Version 2.0 represented a major overhaul of the CEPR CPS ORG Extract. We made a large number of minor coding corrections to a number of variables, and have also dropped some variables from our extract. A full list is in the changelog at the end of the master program.
The biggest change is that we now use the Basic CPS data as the sole source for our extract from 1994 to the present. Previously we used NBER’s MORG extract as the underlying source for our extract from 1979-2002, while merging some variables from the Basic CPS into the NBER extract. With this update, we continue to use the NBER MORG extract for 1979-1993, but from 1994-present, we use the raw CPS Basic data directly from the Census.
With this update, we have also updated the version of the NBER MORG for 1979-1993 to use the most recent available version of the NBER extract (accessed July 2014).
We also made significant changes to our wage variables. Most importantly, we went from carrying over 25 hourly wage variables to carrying just six. These six variables are wage1, wage2, wage3, wage4, rw, and rw_ot. We believe these variables are more straight-forward and do a better job of measuring overtime, tips, commissions, and bonuses (otc) for hourly workers.
Full details on wage variables are available in cepr_org_wages.do.
Briefly, wage1 is hourly earnings for workers paid by the hour; it excludes otc; and is available only for hourly workers.
wage2 is the usual hourly earnings, including otc, for nonhourly workers; and is available only for nonhourly workers.
wage3 combines the usual hourly earnings for hourly workers (excluding otc) in wage1, and nonhourly workers (including otc) in wage2; wage3 is available for all workers and attempts to match the NBER’s recommendation for the most consistent hourly wage series from 1979 to the present.
wage4 is the usual hourly earnings, including otc for hourly and nonhourly workers. From 1994 to the present, this series uses hourly workers’ reported usual amounts of overtime, tips, commissions, and bonuses in order to estimate a wage for hourly workers that includes otc. From 1979 to 1993, this series attempts to estimate otc for hourly workers based on differences between weekly pay and the implied weekly pay at usual hours and straight pay. We do not place great faith in the wage4 series before 1994.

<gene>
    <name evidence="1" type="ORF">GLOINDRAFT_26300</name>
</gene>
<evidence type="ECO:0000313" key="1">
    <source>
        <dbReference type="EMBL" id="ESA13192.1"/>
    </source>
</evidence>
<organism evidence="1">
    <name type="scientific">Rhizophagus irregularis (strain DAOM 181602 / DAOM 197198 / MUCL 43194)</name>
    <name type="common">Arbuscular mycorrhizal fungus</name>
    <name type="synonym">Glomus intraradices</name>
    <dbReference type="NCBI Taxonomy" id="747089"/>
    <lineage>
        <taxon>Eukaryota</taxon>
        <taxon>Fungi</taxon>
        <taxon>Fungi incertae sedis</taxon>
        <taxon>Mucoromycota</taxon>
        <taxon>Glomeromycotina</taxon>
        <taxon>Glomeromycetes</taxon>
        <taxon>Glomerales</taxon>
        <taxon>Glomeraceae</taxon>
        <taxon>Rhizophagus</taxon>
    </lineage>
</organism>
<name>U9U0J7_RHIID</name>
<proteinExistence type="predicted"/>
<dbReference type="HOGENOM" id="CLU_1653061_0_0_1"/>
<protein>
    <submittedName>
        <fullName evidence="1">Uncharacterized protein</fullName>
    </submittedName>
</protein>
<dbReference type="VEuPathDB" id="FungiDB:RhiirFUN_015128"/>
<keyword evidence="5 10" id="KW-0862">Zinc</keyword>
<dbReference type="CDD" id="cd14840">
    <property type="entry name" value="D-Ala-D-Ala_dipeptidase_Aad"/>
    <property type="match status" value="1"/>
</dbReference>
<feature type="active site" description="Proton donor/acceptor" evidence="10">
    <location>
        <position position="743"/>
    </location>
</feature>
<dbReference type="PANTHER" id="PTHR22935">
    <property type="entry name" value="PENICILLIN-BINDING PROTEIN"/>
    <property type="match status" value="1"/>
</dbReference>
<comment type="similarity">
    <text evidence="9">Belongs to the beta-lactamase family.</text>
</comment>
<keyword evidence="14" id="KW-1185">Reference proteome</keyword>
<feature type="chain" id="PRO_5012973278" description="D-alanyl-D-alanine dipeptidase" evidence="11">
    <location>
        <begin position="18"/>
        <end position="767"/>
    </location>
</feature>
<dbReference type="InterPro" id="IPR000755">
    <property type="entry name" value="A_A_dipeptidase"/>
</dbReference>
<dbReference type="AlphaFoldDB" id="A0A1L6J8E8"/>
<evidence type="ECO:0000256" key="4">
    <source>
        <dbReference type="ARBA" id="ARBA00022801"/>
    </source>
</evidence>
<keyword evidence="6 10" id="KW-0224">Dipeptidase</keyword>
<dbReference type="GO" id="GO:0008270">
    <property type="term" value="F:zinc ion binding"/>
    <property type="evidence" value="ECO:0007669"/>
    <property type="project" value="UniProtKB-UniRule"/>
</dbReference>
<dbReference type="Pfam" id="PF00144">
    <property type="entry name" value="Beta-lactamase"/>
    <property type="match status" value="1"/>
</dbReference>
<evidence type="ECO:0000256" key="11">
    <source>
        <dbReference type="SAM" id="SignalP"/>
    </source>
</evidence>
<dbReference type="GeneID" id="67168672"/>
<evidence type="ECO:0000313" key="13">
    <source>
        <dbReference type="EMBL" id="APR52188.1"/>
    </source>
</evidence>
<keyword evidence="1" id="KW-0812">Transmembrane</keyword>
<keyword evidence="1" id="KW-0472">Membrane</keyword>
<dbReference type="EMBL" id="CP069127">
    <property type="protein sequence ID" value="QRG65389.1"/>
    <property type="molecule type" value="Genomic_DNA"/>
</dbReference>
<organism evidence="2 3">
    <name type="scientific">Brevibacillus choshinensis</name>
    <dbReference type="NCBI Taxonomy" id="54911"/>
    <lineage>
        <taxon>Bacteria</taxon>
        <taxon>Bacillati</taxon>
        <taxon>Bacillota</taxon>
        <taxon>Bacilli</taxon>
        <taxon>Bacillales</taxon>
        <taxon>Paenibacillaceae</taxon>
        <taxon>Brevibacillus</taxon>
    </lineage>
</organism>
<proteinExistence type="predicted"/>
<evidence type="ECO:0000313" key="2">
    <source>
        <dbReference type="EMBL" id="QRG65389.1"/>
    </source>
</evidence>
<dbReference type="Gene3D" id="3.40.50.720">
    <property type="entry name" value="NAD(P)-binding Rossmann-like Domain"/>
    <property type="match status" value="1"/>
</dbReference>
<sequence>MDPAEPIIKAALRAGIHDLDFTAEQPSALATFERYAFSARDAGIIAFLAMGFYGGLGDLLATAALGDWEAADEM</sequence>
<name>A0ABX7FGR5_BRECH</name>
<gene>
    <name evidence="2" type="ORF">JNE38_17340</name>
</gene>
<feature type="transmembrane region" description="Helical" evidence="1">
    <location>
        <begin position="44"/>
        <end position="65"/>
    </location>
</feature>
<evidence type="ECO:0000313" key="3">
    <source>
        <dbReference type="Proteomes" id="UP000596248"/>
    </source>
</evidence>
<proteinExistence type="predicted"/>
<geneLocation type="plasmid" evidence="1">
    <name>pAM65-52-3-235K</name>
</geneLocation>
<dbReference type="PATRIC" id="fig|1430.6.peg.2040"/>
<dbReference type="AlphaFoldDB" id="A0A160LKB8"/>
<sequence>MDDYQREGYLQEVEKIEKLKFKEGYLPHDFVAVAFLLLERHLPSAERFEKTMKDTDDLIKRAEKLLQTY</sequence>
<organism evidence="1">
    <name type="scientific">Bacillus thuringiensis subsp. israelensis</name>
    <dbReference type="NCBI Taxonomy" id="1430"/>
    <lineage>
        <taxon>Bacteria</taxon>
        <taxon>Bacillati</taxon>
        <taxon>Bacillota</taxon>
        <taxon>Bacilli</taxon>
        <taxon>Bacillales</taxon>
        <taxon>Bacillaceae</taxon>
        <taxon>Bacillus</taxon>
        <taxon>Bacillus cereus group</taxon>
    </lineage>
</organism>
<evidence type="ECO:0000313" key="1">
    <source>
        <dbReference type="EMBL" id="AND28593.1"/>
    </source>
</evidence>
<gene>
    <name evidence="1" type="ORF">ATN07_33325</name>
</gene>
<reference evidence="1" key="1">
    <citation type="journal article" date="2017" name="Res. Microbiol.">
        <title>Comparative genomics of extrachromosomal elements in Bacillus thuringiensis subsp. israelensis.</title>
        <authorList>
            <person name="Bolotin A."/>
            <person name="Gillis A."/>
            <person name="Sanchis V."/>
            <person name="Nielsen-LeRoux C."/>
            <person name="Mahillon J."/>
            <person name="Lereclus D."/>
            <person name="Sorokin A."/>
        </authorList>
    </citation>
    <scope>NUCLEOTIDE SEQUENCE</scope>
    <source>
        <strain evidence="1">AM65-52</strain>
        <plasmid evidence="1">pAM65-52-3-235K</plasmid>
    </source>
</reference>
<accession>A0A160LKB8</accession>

(The names wage1, wage2, wage3, and wage4 are borrowed from Economic Policy Institute terminology.)
We have retained a slightly modified version of the rw variable, which is based on wage3 with a number of adjustments. First, rw converts hourly wages to constant 2014 dollars using the CPI-U-RS. Second, for workers who report a top-coded weekly earnings, we assign our estimate of the mean above the top-code, rather than the top-coded value, in order to calculate hourly earnings; our procedure uses a lognormal approximation and is applied separately by gender. (See cepr_org_topcode_lognormal.do and cps_basic_topcode_lognormal.do). We do not adjust earnings for the very small number of hourly workers whose hourly pay is top-coded.) Third, rw includes respondents who report that their weekly “hours vary.” For these workers, we use reported hourly pay or, if necessary, weekly pay together with an imputed usual weekly hours; for details, see cepr_basic_hours.do. Finally, we trim observations where the real 1989 hourly wage is below $0.50 or above $200. (For a longer, somewhat dated, discussion of the top-coding, “hours vary,” and trimming procedures, see this 2003 paper.)
rw_ot is based on wage4 (which includes otc for all workers) and otherwise makes the same adjustments as rw.
Internally, we generally use rw_ot when an analysis uses only data from 1994 to the present and rw when an analysis includes data before and after 1994.